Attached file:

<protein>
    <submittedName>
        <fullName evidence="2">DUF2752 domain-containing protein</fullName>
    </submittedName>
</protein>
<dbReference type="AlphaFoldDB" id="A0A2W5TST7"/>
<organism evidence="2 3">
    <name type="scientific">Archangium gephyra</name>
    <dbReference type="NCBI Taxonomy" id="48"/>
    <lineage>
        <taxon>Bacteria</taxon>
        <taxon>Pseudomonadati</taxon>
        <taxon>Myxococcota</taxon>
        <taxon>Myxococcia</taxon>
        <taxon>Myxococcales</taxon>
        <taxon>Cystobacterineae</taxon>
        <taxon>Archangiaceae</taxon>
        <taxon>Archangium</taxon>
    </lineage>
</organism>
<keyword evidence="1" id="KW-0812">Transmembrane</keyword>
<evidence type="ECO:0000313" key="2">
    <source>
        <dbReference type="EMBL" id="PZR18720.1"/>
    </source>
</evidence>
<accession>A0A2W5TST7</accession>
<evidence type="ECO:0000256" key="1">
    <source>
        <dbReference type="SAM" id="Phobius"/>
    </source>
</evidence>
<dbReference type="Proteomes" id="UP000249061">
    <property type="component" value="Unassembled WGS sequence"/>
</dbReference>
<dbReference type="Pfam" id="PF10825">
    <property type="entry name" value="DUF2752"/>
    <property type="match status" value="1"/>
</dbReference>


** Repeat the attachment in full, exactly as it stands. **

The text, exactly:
<protein>
    <submittedName>
        <fullName evidence="2">DUF2752 domain-containing protein</fullName>
    </submittedName>
</protein>
<dbReference type="AlphaFoldDB" id="A0A2W5TST7"/>
<organism evidence="2 3">
    <name type="scientific">Archangium gephyra</name>
    <dbReference type="NCBI Taxonomy" id="48"/>
    <lineage>
        <taxon>Bacteria</taxon>
        <taxon>Pseudomonadati</taxon>
        <taxon>Myxococcota</taxon>
        <taxon>Myxococcia</taxon>
        <taxon>Myxococcales</taxon>
        <taxon>Cystobacterineae</taxon>
        <taxon>Archangiaceae</taxon>
        <taxon>Archangium</taxon>
    </lineage>
</organism>
<keyword evidence="1" id="KW-0812">Transmembrane</keyword>
<evidence type="ECO:0000313" key="2">
    <source>
        <dbReference type="EMBL" id="PZR18720.1"/>
    </source>
</evidence>
<accession>A0A2W5TST7</accession>
<evidence type="ECO:0000256" key="1">
    <source>
        <dbReference type="SAM" id="Phobius"/>
    </source>
</evidence>
<dbReference type="Proteomes" id="UP000249061">
    <property type="component" value="Unassembled WGS sequence"/>
</dbReference>
<dbReference type="Pfam" id="PF10825">
    <property type="entry name" value="DUF2752"/>
    <property type="match status" value="1"/>
</dbReference>